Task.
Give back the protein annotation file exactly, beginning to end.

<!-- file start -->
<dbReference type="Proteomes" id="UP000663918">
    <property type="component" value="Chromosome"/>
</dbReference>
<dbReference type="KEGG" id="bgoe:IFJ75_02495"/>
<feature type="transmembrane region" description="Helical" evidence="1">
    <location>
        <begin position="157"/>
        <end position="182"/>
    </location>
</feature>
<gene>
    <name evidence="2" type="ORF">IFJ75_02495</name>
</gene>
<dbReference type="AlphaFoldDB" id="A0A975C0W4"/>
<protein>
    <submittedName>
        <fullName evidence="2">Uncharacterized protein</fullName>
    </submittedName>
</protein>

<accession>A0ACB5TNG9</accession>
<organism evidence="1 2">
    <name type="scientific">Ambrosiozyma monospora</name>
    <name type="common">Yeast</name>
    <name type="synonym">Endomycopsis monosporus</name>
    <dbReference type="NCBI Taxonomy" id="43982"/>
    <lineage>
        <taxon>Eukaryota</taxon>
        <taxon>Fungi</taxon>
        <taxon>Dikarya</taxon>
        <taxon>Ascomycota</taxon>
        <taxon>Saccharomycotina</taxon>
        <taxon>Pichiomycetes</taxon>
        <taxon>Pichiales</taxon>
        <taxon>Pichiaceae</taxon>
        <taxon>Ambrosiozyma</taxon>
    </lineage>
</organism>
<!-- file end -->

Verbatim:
<dbReference type="Proteomes" id="UP000663918">
    <property type="component" value="Chromosome"/>
</dbReference>
<dbReference type="KEGG" id="bgoe:IFJ75_02495"/>
<feature type="transmembrane region" description="Helical" evidence="1">
    <location>
        <begin position="157"/>
        <end position="182"/>
    </location>
</feature>
<gene>
    <name evidence="2" type="ORF">IFJ75_02495</name>
</gene>
<dbReference type="AlphaFoldDB" id="A0A975C0W4"/>
<protein>
    <submittedName>
        <fullName evidence="2">Uncharacterized protein</fullName>
    </submittedName>
</protein>

<accession>A0ACB5TNG9</accession>
<organism evidence="1 2">
    <name type="scientific">Ambrosiozyma monospora</name>
    <name type="common">Yeast</name>
    <name type="synonym">Endomycopsis monosporus</name>
    <dbReference type="NCBI Taxonomy" id="43982"/>
    <lineage>
        <taxon>Eukaryota</taxon>
        <taxon>Fungi</taxon>
        <taxon>Dikarya</taxon>
        <taxon>Ascomycota</taxon>
        <taxon>Saccharomycotina</taxon>
        <taxon>Pichiomycetes</taxon>
        <taxon>Pichiales</taxon>
        <taxon>Pichiaceae</taxon>
        <taxon>Ambrosiozyma</taxon>
    </lineage>
</organism>